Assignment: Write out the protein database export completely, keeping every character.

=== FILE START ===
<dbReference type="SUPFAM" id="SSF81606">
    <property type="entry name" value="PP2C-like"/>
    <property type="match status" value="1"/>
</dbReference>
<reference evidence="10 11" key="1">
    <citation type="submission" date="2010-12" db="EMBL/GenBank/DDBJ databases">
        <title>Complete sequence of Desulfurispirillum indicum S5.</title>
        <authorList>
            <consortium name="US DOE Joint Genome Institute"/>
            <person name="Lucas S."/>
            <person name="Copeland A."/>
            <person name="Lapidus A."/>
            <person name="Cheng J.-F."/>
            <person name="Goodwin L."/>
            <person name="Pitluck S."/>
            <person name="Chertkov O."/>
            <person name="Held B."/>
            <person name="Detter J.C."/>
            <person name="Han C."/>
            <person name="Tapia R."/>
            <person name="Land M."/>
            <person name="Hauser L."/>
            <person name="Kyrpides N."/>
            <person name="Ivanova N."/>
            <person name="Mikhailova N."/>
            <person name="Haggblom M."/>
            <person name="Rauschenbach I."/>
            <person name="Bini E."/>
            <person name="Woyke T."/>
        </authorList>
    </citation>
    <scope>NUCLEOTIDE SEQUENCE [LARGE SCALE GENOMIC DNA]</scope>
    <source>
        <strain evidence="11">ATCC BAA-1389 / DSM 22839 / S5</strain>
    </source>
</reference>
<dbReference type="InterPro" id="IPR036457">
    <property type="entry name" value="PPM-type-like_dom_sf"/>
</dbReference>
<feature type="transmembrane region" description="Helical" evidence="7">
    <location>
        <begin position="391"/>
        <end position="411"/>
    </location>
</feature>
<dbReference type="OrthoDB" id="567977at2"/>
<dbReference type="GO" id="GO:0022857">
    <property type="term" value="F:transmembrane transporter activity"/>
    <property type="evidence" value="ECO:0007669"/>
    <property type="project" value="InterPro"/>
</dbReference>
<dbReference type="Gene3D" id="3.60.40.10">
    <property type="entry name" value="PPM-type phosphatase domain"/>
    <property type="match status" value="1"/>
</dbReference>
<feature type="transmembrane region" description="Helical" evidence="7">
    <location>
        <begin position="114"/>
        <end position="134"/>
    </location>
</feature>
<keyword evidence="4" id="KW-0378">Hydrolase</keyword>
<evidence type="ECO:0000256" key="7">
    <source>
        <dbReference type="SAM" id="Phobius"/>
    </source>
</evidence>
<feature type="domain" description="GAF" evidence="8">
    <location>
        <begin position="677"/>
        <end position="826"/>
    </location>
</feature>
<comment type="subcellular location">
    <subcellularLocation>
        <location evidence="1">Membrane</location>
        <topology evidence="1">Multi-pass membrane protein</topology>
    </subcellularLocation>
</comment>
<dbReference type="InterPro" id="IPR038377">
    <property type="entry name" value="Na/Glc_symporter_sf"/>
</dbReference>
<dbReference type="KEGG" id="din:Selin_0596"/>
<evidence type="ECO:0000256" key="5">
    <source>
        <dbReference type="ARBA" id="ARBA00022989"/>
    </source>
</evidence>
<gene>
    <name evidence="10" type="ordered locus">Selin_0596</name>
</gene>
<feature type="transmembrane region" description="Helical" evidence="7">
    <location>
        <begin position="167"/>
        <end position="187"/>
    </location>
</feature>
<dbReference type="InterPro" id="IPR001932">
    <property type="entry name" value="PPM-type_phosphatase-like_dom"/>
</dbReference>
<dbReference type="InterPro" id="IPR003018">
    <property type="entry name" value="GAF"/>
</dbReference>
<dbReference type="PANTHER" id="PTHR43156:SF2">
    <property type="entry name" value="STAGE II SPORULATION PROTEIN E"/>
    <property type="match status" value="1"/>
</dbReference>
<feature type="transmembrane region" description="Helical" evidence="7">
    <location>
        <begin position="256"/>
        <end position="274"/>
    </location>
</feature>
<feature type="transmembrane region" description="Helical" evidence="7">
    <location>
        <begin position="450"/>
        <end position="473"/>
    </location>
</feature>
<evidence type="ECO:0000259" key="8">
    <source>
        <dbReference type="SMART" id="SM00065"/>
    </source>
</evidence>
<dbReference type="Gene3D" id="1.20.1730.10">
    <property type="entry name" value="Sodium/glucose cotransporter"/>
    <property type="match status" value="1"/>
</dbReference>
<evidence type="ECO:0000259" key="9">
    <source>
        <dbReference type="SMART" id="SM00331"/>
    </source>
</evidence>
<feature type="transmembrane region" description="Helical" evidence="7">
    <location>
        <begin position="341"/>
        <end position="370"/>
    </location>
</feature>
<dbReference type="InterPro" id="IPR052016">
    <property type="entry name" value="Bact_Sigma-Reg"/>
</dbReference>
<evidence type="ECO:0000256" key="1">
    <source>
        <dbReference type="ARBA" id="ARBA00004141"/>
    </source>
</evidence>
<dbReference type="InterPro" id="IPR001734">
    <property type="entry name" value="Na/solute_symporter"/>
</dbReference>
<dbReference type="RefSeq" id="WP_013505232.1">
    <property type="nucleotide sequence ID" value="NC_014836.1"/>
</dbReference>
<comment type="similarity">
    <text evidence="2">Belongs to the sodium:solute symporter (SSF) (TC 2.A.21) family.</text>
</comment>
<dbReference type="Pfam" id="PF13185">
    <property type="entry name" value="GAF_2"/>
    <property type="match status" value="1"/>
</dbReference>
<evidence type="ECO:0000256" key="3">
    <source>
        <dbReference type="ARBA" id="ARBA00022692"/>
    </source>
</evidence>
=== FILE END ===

<dbReference type="SUPFAM" id="SSF81606">
    <property type="entry name" value="PP2C-like"/>
    <property type="match status" value="1"/>
</dbReference>
<reference evidence="10 11" key="1">
    <citation type="submission" date="2010-12" db="EMBL/GenBank/DDBJ databases">
        <title>Complete sequence of Desulfurispirillum indicum S5.</title>
        <authorList>
            <consortium name="US DOE Joint Genome Institute"/>
            <person name="Lucas S."/>
            <person name="Copeland A."/>
            <person name="Lapidus A."/>
            <person name="Cheng J.-F."/>
            <person name="Goodwin L."/>
            <person name="Pitluck S."/>
            <person name="Chertkov O."/>
            <person name="Held B."/>
            <person name="Detter J.C."/>
            <person name="Han C."/>
            <person name="Tapia R."/>
            <person name="Land M."/>
            <person name="Hauser L."/>
            <person name="Kyrpides N."/>
            <person name="Ivanova N."/>
            <person name="Mikhailova N."/>
            <person name="Haggblom M."/>
            <person name="Rauschenbach I."/>
            <person name="Bini E."/>
            <person name="Woyke T."/>
        </authorList>
    </citation>
    <scope>NUCLEOTIDE SEQUENCE [LARGE SCALE GENOMIC DNA]</scope>
    <source>
        <strain evidence="11">ATCC BAA-1389 / DSM 22839 / S5</strain>
    </source>
</reference>
<dbReference type="InterPro" id="IPR036457">
    <property type="entry name" value="PPM-type-like_dom_sf"/>
</dbReference>
<feature type="transmembrane region" description="Helical" evidence="7">
    <location>
        <begin position="391"/>
        <end position="411"/>
    </location>
</feature>
<dbReference type="OrthoDB" id="567977at2"/>
<dbReference type="GO" id="GO:0022857">
    <property type="term" value="F:transmembrane transporter activity"/>
    <property type="evidence" value="ECO:0007669"/>
    <property type="project" value="InterPro"/>
</dbReference>
<dbReference type="Gene3D" id="3.60.40.10">
    <property type="entry name" value="PPM-type phosphatase domain"/>
    <property type="match status" value="1"/>
</dbReference>
<feature type="transmembrane region" description="Helical" evidence="7">
    <location>
        <begin position="114"/>
        <end position="134"/>
    </location>
</feature>
<keyword evidence="4" id="KW-0378">Hydrolase</keyword>
<evidence type="ECO:0000256" key="7">
    <source>
        <dbReference type="SAM" id="Phobius"/>
    </source>
</evidence>
<feature type="domain" description="GAF" evidence="8">
    <location>
        <begin position="677"/>
        <end position="826"/>
    </location>
</feature>
<comment type="subcellular location">
    <subcellularLocation>
        <location evidence="1">Membrane</location>
        <topology evidence="1">Multi-pass membrane protein</topology>
    </subcellularLocation>
</comment>
<dbReference type="InterPro" id="IPR038377">
    <property type="entry name" value="Na/Glc_symporter_sf"/>
</dbReference>
<dbReference type="KEGG" id="din:Selin_0596"/>
<evidence type="ECO:0000256" key="5">
    <source>
        <dbReference type="ARBA" id="ARBA00022989"/>
    </source>
</evidence>
<gene>
    <name evidence="10" type="ordered locus">Selin_0596</name>
</gene>
<feature type="transmembrane region" description="Helical" evidence="7">
    <location>
        <begin position="167"/>
        <end position="187"/>
    </location>
</feature>
<dbReference type="InterPro" id="IPR001932">
    <property type="entry name" value="PPM-type_phosphatase-like_dom"/>
</dbReference>
<dbReference type="InterPro" id="IPR003018">
    <property type="entry name" value="GAF"/>
</dbReference>
<dbReference type="PANTHER" id="PTHR43156:SF2">
    <property type="entry name" value="STAGE II SPORULATION PROTEIN E"/>
    <property type="match status" value="1"/>
</dbReference>
<feature type="transmembrane region" description="Helical" evidence="7">
    <location>
        <begin position="256"/>
        <end position="274"/>
    </location>
</feature>
<feature type="transmembrane region" description="Helical" evidence="7">
    <location>
        <begin position="450"/>
        <end position="473"/>
    </location>
</feature>
<evidence type="ECO:0000259" key="8">
    <source>
        <dbReference type="SMART" id="SM00065"/>
    </source>
</evidence>
<dbReference type="Gene3D" id="1.20.1730.10">
    <property type="entry name" value="Sodium/glucose cotransporter"/>
    <property type="match status" value="1"/>
</dbReference>
<evidence type="ECO:0000259" key="9">
    <source>
        <dbReference type="SMART" id="SM00331"/>
    </source>
</evidence>
<feature type="transmembrane region" description="Helical" evidence="7">
    <location>
        <begin position="341"/>
        <end position="370"/>
    </location>
</feature>
<dbReference type="InterPro" id="IPR052016">
    <property type="entry name" value="Bact_Sigma-Reg"/>
</dbReference>
<evidence type="ECO:0000256" key="1">
    <source>
        <dbReference type="ARBA" id="ARBA00004141"/>
    </source>
</evidence>
<dbReference type="InterPro" id="IPR001734">
    <property type="entry name" value="Na/solute_symporter"/>
</dbReference>
<dbReference type="RefSeq" id="WP_013505232.1">
    <property type="nucleotide sequence ID" value="NC_014836.1"/>
</dbReference>
<comment type="similarity">
    <text evidence="2">Belongs to the sodium:solute symporter (SSF) (TC 2.A.21) family.</text>
</comment>
<dbReference type="Pfam" id="PF13185">
    <property type="entry name" value="GAF_2"/>
    <property type="match status" value="1"/>
</dbReference>
<evidence type="ECO:0000256" key="3">
    <source>
        <dbReference type="ARBA" id="ARBA00022692"/>
    </source>
</evidence>